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CRM 2011 Legacy Feature Check Walkthrough

As we all know, CRM 2013 is coming and if you’re looking to upgrade there are a few legacy features that are being removed.  The removal of these features could potentially affect your deployment if you are currently using any of them.  Microsoft released this article which points out all the legacy features that are being removed and even references this handy tool called Legacy Feature Check.  The Legacy Feature Check tool can be used to detect if you are using any of those legacy features that won’t be available in CRM 2013.  In this post I will be walking through the steps to take to run the tool

Please note that it is recommended to run this tool in off-hours.  There are no known performance issues with running the tool but it is better to be safe!

First extract the zip file into an easy to access folder, preferably on the CRM Web Server where we will run the tool.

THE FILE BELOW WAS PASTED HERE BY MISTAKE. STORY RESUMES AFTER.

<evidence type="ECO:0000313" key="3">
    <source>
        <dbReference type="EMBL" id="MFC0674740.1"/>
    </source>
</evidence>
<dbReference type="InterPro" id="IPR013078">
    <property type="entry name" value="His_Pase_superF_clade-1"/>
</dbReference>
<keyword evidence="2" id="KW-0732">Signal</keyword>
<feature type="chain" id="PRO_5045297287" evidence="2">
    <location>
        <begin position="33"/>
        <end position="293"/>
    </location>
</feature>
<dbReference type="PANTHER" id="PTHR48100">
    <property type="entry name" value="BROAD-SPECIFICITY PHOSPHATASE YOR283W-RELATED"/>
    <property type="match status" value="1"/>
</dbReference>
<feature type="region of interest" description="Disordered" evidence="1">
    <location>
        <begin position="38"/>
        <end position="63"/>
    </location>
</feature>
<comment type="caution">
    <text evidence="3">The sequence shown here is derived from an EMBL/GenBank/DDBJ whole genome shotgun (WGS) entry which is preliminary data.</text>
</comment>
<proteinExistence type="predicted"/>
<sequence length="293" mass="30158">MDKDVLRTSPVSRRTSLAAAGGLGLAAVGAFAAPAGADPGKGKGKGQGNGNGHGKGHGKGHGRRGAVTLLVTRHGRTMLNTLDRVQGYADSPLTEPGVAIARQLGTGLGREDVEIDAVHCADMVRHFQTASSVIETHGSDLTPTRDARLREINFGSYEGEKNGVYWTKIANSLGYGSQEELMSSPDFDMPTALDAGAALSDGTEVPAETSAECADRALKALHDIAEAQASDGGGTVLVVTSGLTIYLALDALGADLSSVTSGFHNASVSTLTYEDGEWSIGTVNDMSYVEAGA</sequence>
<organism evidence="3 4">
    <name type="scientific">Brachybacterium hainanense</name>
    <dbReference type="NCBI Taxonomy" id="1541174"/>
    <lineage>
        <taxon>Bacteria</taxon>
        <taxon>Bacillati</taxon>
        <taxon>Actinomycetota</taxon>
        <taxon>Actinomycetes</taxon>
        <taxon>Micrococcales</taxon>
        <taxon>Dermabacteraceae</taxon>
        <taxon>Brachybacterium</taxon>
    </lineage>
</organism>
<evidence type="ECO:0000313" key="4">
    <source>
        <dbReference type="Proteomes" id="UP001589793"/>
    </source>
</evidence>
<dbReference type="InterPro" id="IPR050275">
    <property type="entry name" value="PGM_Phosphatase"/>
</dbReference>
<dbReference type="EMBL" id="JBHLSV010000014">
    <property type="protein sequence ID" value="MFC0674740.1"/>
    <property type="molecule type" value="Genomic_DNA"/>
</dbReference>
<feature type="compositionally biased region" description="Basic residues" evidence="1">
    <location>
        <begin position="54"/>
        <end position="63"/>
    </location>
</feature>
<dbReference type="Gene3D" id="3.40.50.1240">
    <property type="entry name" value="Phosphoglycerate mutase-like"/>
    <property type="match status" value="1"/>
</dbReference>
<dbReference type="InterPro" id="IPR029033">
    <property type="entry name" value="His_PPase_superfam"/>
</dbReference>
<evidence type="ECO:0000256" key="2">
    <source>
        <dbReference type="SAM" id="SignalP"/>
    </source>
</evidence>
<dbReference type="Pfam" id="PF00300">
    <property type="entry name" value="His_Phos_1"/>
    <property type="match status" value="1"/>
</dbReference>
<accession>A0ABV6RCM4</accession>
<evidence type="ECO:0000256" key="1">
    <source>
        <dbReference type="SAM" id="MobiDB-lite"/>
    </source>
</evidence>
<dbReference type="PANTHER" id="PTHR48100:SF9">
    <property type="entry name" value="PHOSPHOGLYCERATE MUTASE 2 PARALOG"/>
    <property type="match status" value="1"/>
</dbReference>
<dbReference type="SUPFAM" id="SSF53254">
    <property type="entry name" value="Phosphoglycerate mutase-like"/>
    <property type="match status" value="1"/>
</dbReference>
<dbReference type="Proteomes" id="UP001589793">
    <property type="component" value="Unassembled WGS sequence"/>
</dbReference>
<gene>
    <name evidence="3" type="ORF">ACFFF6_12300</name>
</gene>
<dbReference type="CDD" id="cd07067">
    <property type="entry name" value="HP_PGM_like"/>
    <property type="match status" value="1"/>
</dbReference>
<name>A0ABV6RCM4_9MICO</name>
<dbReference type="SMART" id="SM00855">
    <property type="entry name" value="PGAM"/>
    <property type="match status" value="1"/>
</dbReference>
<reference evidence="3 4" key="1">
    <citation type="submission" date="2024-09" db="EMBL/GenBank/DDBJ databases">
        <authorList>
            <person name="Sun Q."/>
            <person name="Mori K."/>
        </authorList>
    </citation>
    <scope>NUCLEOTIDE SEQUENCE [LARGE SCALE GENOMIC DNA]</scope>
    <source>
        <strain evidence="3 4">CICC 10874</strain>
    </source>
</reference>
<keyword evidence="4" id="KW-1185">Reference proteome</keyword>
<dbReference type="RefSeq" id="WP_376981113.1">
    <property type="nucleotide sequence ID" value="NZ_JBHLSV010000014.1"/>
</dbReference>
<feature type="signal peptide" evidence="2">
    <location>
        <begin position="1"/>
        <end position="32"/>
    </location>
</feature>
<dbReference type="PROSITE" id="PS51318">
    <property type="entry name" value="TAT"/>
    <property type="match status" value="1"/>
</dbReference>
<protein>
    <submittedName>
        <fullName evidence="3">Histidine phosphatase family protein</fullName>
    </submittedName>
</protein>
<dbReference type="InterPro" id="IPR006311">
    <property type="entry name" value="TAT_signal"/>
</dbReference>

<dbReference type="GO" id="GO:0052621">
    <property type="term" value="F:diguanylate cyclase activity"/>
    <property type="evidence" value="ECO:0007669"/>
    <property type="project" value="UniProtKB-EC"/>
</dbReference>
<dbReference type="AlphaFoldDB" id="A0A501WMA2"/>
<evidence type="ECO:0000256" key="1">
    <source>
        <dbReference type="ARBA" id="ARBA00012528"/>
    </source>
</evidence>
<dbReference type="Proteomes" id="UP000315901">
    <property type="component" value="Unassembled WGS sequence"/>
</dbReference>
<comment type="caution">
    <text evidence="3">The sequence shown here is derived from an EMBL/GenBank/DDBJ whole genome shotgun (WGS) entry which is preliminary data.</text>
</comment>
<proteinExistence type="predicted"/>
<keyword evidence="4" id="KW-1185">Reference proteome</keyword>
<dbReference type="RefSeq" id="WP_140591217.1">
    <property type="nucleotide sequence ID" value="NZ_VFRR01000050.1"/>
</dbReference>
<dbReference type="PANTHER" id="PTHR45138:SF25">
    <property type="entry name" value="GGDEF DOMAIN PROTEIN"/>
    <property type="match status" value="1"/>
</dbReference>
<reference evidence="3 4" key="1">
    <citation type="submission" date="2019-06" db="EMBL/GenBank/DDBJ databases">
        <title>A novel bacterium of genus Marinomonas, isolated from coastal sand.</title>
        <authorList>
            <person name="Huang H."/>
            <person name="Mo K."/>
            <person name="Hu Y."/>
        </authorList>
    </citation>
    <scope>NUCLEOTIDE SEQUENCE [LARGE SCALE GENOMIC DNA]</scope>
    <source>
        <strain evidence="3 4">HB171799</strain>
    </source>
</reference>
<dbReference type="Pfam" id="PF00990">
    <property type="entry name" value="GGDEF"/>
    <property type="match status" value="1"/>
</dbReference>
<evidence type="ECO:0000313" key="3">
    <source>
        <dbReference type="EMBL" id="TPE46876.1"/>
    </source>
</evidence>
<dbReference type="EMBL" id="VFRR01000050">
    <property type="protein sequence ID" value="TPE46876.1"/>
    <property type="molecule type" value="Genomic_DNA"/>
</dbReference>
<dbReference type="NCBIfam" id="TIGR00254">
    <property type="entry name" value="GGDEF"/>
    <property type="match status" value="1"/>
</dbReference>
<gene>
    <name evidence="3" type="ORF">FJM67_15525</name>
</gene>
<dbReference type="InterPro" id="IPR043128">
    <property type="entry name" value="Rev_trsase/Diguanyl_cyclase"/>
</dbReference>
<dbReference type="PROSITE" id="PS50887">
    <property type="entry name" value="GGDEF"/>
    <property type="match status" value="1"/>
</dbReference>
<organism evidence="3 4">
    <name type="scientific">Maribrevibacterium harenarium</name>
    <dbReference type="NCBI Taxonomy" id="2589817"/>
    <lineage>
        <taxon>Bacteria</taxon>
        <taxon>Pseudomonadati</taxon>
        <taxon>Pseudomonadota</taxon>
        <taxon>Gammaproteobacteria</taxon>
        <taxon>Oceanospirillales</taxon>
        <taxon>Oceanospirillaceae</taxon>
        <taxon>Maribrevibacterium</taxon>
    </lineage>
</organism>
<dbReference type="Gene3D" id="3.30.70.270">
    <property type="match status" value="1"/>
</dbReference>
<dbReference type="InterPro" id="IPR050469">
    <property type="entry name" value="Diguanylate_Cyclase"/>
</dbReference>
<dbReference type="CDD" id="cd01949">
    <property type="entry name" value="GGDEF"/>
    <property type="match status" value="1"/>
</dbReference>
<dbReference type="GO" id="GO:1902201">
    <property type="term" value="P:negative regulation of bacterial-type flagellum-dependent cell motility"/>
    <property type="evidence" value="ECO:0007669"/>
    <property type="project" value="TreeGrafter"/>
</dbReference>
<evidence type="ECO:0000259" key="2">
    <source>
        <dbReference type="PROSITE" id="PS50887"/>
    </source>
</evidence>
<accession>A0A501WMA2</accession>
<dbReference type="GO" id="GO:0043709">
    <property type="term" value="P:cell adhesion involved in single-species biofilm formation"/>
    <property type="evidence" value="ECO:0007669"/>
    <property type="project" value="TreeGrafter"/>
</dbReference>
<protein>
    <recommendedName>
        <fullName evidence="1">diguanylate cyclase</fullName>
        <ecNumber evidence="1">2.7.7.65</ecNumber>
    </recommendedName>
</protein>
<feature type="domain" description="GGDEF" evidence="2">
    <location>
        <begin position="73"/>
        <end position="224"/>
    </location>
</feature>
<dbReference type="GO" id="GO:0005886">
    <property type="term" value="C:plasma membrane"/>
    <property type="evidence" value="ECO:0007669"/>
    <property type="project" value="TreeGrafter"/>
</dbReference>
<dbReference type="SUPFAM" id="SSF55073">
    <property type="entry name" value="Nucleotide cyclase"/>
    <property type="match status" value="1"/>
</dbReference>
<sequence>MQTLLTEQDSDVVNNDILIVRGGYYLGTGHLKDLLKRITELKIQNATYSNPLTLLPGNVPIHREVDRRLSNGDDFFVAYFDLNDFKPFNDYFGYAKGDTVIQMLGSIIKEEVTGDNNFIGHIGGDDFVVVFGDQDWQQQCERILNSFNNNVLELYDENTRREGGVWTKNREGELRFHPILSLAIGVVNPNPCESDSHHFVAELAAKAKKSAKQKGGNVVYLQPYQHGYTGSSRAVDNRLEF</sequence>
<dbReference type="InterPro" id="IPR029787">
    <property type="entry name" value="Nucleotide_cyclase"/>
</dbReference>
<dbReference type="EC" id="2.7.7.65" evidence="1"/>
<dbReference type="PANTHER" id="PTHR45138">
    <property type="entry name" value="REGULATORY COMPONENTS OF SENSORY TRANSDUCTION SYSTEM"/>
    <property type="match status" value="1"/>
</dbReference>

Note that you don’t necessarily need to be on the CRM Web Server to run this tool as you can specify the server name but running it from the CRM Server is recommended.  When I tried running it from my computer, I received an error that my SQL database doesn’t allow remote connections.

Then open the Command Prompt from the CRM Web Server and navigate to that folder you extracted to.  You can then use the following to view all the acceptable parameters for this tool

Microsoft.Crm.LegacyFeatureCheck.exe ?

This should spit out the following parameters shown below:
image

Since we are on the CRM Web Server we can skip the /s parameter to specify the server name.  You can use the /org parameter if you would like to run only against one organization or just leave that parameter out to run it against all organizations.